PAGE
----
Regenerating Southwark: urban renewal prompts social cleansing fears

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Regenerating Southwark: urban renewal prompts social cleansing fears
The Heygate estate in Walworth
Regenerating Southwark: urban renewal prompts social cleansing fears
The Heygate estate in Walworth

The London borough of Southwark has become a prime site for the capital’s housing crisis rage. From unsold £50m apartments at the top of the Shard to the redevelopment of postwar municipal estates, its 28.5 sq km (11 sq miles) spreading south from the Thames attract claims that London is becoming a high-rise, high-cost city that puts the wealthy first.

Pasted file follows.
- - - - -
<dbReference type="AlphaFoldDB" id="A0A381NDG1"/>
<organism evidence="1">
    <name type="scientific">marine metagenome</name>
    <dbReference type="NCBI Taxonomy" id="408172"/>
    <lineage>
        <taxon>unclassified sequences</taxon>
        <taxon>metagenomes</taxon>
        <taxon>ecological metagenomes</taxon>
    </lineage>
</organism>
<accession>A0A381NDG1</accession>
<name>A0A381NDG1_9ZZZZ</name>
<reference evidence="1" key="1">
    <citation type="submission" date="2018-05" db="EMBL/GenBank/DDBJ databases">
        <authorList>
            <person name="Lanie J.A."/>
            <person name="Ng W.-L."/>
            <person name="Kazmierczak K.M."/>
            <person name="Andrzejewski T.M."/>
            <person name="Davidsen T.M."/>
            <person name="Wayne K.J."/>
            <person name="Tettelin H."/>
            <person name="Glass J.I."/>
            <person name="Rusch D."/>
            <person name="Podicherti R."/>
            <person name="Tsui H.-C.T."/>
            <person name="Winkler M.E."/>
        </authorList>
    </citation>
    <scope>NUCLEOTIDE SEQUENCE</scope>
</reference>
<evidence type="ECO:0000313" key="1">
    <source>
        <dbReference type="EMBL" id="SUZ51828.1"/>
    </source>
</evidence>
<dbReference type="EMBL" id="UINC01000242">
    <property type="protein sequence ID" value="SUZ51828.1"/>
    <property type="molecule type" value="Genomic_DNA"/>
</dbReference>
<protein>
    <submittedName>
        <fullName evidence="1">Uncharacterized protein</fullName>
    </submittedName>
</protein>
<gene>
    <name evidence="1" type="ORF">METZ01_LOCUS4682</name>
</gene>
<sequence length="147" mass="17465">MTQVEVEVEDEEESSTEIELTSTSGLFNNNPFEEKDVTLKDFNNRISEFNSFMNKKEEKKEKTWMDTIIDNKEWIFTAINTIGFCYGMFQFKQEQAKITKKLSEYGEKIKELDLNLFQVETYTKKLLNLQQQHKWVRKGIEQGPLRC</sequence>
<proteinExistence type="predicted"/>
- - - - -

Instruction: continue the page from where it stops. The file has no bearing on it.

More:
It was in Southwark where spikes embedded beside the doorway of a block of flats to deter rough sleepers triggered a storm on Twitter. The council made news last year when it auctioned two houses for nearly £3m, prompting protesting squatters to move in and accuse it of social cleansing. Throughout this century the slow death of Southwark’s 1970s neo-brutalist Heygate estate has divided opinion about the built environment, urban communities and the treatment of the poor.

The borough contains some of the starkest contrasts between the glistening, gentrifying new London that sucks in global wealth and an older, wearier one that seems at risk of being devoured. Close by London Bridge station, the White’s Grounds council estate, though pleasant and well maintained, stands in telling contrast to the reclaimed Bermondsey Street with its White Cube art gallery, stylish restaurants and boutique hotel. []

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